Margaret “Peggy” Kellogg Raftery was born on December 6, 1932 in Woodland, California to parents Neal and Myrtle Kellogg. As an only child, she learned to entertain herself and her favorite childhood memories are of the arts and crafts she came up with. She enjoyed drawing, coloring books, which were big at the time, and making paper dolls.
Peggy attended Chico High School. She had always known that she wanted to become an artist and she chose art as her elective all four years there. She won a scholarship to the California College of Arts and Crafts in Oakland, but she passed it up. Instead, she attended Immaculate Heart College, a Catholic college in Los Angeles. They had an excellent art department and she thought it was fun to be in Los Angeles after always living in small towns.
Peggy married Joseph Raftery in 1955. He was a lawyer, and then a judge, in the small town of Dixon. They had five children together: Paul, Mary, Dick, Tom, and Joe. Peggy has three grandchildren and six great-grandchildren. Joseph and Peggy loved camping and visiting state and national parks together. Notable camping trips included Yosemite, Yellowstone, Redwood National and State Park, the Grand Tetons, and Glacier National Park.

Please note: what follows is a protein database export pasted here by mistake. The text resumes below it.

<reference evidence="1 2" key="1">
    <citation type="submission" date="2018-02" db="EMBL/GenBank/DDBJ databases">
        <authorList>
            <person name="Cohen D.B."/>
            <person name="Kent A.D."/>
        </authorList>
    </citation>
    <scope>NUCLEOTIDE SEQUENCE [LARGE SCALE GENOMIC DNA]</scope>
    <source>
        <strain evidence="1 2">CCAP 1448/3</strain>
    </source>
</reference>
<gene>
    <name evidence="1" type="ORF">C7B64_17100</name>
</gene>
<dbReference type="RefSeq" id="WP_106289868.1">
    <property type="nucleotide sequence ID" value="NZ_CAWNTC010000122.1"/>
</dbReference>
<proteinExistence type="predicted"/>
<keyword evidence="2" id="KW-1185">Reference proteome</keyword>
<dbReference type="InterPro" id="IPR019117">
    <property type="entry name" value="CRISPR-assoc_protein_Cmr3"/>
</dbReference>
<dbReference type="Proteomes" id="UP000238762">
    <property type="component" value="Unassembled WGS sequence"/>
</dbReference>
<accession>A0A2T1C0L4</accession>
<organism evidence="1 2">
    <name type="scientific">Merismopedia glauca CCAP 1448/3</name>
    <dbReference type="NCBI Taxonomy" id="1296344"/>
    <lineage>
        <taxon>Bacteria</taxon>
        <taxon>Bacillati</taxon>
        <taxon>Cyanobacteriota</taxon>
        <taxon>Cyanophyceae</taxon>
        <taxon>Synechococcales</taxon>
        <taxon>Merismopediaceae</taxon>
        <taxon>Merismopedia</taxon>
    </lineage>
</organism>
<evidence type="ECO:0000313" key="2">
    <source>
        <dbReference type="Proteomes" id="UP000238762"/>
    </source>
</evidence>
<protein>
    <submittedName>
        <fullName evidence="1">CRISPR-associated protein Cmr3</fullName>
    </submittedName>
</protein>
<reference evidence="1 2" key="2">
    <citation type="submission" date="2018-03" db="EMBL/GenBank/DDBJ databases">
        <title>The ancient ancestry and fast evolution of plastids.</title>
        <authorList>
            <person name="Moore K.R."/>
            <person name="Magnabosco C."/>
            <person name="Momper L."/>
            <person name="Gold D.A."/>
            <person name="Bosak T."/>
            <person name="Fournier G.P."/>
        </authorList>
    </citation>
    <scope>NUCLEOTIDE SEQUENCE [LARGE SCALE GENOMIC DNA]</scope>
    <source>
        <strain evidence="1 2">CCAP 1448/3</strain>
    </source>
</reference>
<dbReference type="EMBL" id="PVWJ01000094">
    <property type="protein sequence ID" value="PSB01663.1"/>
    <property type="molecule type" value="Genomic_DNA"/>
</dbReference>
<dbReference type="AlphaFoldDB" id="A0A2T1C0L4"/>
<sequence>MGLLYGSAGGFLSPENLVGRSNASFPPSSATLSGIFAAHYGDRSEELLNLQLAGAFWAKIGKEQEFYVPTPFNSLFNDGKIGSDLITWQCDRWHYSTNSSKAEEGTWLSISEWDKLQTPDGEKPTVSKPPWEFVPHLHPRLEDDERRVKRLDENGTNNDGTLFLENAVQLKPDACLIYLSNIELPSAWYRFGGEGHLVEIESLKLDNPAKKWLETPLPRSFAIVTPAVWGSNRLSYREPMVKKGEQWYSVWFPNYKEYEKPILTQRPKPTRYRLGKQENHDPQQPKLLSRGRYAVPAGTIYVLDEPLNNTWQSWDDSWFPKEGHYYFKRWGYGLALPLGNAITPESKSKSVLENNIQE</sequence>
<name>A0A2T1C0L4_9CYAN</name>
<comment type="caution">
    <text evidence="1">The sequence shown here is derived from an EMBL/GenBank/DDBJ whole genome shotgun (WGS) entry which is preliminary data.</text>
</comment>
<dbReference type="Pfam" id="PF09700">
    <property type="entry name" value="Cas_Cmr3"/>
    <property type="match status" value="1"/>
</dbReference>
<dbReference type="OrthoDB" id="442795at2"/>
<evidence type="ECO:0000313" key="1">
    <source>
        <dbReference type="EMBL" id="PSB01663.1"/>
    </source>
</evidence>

After her marriage, Peggy became a homemaker. She continued to make art and entered, and won, a number of art shows at the Crocker Art Museum in Sacramento and the California State Fair. In 1970 she went back to school and took an etching class. She began doing a type of colored etching called intaglio. Her husband bought her a printmaking press and she ran her own studio in Dixon. She loves printmaking and became a member of the California Print Maker’s Society.
Peggy lives by the golden rule—do unto others as you want to be done unto you. She likes jazz and her favorite musician is Benny Goodman. Her favorite meal is bacon and eggs and her favorite dessert is rhubarb pie, which she used to enjoy making herself. Her favorite scent is cinnamon. She most admires author Mark Twain for his creativity; her favorite books are Tom Sawyer and Huckleberry Finn. She would like to be remembered as an artist.
Here at Carlton Davis, Peggy likes being able to meet new people. She appreciates that there are so many nice and interesting people living here as she really enjoys hearing other people’s stories.
Interviewed by Ben Slade
Written by Jessalyn Eernisse